From the PDA society website:

"This extreme avoidance extends to the most basic demands of everyday living and is not limited to the avoidance of unpleasant, difficult, specific anxiety-provoking or unappealing tasks. Someone with a PDA profile will also have tremendous difficulty complying with their own self-imposed expectations and with doing things that they really want to do”.
Although this pathological demand avoidance is clearly a key behaviour of this neurotype, it is certainly not the only feature and it is important to understand the driver behind it and the other characteristics of PDA. It is a little sad to me that the profile is named after one of the biggest struggles that a PDA person faces. However, right now there is a more important fight for the PDA community that isn't best served by quibbling over what it is called. Labels and language are super important, but by increasing the awareness and understanding of this neurotype in professional settings, and in the appropriate literature, we can potentially address this whilst we, more importantly, ensure that PDA is recognised, diagnosed more consistently and support systems are put in place.

The Neurotype

The overriding feature of this neurotype is an intense and pervasive need for personal freedom and self-determination.

The PDAer needs to live their life according to their own rules, their own code and compass, and would really prefer the world changed to fit that. This makes PDAers great activists and revolutionaries, people who lead and inspire others and ultimately pretty awesome people, except when they have to live under other people’s rules and demands.PDAers exhibit three main behaviours that stem from this intense need for freedom:

Need for control

The first is often and most commonly described as an “anxiety-driven need for control”. PDAers need to be in control in most situations and find it very stressful when they are not, unless they have put in place a coping strategy or are happy to surrender their control willingly. Many professionals describe  this anxiety as the driving force of PDA, but I disagree and I know I am not alone amongst adult PDAers.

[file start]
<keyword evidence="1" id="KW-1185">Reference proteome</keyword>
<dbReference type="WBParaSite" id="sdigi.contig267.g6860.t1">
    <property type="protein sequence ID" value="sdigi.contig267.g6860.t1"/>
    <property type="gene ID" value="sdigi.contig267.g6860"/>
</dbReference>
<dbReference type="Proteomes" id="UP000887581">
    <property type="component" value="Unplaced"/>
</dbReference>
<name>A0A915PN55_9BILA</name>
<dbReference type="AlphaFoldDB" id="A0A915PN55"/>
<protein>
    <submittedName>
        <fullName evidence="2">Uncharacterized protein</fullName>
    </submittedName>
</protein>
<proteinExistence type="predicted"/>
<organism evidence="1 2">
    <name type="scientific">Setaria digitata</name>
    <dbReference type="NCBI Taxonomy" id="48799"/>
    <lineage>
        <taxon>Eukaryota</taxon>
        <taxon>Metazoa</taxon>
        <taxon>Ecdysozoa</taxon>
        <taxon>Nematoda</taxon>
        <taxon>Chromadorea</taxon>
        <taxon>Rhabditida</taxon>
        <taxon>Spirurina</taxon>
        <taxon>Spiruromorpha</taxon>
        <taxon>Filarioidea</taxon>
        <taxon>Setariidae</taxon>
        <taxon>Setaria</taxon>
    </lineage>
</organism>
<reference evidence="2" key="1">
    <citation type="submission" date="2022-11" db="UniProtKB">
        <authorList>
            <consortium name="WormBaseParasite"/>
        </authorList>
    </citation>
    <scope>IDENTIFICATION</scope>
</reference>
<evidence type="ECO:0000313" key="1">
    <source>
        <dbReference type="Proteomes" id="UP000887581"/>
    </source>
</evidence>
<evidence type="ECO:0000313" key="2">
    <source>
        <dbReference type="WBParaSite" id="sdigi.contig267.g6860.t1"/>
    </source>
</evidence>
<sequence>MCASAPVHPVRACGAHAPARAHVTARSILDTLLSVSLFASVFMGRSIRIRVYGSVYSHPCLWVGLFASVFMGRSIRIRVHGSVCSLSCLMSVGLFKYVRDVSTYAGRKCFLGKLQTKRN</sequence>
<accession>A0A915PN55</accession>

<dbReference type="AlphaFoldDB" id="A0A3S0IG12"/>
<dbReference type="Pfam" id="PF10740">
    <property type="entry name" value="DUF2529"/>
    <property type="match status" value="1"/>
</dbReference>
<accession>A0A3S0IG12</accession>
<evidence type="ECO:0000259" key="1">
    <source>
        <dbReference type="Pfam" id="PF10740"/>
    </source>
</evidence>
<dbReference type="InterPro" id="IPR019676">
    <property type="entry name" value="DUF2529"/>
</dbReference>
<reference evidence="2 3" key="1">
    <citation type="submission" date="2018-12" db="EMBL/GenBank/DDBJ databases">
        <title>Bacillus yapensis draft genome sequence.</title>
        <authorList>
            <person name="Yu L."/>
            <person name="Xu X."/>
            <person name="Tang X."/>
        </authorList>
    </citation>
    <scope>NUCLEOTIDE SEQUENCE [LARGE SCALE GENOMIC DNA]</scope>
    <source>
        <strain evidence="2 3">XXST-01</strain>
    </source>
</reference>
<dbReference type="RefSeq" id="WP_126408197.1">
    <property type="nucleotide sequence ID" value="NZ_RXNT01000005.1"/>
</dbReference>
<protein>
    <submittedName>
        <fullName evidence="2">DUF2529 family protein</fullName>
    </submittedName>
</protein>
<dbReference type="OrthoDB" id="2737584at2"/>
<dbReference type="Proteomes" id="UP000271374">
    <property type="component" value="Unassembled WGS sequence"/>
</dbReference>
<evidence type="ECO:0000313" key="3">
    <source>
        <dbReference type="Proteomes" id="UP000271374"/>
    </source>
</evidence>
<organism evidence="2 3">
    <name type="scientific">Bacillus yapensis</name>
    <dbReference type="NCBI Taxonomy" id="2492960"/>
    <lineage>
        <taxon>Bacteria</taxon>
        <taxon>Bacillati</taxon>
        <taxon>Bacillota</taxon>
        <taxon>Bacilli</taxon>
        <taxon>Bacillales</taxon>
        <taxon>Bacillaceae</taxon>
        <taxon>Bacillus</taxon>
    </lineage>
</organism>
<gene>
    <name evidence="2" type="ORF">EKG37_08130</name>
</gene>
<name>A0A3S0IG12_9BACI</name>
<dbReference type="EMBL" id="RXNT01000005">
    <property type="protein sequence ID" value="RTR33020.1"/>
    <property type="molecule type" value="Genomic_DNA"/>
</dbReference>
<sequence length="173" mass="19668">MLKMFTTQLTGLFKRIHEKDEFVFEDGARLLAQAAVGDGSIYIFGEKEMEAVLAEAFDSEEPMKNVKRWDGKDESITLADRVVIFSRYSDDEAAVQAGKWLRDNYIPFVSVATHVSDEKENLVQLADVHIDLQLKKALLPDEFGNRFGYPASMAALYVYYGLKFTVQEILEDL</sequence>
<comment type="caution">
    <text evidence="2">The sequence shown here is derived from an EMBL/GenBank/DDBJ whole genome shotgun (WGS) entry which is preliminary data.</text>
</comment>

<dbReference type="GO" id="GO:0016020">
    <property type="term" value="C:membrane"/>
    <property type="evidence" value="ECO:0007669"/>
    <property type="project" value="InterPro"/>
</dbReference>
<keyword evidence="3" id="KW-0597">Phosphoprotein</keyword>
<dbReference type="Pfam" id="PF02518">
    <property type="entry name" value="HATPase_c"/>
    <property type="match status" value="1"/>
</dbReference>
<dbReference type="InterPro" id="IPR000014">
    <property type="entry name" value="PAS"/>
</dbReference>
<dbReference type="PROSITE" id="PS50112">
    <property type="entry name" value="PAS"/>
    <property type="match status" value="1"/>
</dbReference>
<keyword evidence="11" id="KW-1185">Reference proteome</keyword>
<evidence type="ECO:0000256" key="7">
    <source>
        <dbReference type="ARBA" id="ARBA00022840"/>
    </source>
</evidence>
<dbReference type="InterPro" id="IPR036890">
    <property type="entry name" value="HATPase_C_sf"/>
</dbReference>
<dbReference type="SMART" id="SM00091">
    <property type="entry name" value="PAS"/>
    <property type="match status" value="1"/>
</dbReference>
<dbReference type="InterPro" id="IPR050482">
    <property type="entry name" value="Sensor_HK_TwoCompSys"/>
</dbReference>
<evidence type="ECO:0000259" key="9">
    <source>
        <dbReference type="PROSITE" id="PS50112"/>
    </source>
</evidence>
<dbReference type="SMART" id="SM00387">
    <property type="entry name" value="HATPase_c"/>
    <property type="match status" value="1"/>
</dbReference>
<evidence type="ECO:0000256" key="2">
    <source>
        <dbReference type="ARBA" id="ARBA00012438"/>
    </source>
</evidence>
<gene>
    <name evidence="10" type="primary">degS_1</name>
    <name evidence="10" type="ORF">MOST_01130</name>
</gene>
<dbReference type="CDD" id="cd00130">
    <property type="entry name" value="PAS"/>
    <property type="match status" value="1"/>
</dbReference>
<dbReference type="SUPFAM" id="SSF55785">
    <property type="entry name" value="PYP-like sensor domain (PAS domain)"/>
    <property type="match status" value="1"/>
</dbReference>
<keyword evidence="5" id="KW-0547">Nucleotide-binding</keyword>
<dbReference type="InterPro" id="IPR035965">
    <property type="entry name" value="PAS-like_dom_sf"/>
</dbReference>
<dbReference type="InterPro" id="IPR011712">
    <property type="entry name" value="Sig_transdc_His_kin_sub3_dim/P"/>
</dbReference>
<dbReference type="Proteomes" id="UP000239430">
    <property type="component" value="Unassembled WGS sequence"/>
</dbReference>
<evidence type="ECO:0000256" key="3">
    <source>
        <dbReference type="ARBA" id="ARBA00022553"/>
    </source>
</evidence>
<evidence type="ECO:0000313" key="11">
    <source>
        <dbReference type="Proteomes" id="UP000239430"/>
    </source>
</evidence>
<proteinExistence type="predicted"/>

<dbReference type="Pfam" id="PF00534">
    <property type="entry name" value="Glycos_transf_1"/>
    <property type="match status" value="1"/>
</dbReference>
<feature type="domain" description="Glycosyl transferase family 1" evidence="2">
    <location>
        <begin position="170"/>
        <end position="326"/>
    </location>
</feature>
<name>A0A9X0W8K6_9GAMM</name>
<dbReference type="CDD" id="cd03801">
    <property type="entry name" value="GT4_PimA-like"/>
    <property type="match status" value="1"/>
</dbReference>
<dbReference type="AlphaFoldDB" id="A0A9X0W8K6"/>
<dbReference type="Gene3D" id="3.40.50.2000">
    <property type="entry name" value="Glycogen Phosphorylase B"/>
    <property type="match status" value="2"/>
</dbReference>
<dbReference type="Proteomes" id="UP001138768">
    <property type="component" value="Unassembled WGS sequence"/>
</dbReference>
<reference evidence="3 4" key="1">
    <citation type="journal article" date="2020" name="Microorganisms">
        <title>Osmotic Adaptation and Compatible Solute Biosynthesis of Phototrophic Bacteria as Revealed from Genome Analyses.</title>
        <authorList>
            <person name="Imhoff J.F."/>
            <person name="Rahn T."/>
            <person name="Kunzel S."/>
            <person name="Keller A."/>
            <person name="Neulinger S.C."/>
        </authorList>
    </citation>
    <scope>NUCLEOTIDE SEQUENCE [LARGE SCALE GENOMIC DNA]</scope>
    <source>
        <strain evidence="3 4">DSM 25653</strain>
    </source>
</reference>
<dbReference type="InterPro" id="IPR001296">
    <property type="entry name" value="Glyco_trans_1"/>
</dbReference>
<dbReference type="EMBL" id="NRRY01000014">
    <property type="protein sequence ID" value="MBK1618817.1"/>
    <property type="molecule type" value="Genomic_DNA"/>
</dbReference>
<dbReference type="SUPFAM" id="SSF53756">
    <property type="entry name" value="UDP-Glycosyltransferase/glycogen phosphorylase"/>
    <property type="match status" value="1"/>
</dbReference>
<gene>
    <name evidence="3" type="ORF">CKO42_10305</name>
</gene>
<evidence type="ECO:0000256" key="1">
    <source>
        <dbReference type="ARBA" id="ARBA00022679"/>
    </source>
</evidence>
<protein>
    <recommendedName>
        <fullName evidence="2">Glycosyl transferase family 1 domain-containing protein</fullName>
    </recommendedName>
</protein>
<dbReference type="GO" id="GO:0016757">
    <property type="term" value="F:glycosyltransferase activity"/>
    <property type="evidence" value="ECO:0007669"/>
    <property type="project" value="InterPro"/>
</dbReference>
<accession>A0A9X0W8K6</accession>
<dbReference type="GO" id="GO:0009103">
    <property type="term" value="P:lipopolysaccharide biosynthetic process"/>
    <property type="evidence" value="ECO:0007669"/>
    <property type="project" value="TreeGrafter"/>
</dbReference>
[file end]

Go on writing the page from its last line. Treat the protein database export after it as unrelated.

I contend that the intense need for freedom is the fundamental neurology of the PDAer, and when this pervasive need is not met, or freedom is challenged, the consequent anxiety leads to a need for control, and the following two behaviours of PDAers. I want to thank several adult PDAers for helping me to understand this; it was enlightening for me personally. They are listed right at the bottom of the article.

Demand avoidance

The most obviously observed feature of the PDAer is, unsurprisingly, a person who will pathologically avoid demands from others and the demands of everyday life. The word "pathologically" is key here. It is the extreme and obsessive nature of the avoidance that implies there is a neurodivergent cause. This behaviour is again caused by their need for personal freedom being challenged. Autistic people who are not PDA display demand avoidant behaviour in certain situations, specifically when they are asked to do things that are uncomfortable for them as an Autistic person and therefore become anxious. This is not the same as the PDAer who will become anxious simply because a demand (even one for something they enjoy or wanted to do) is present.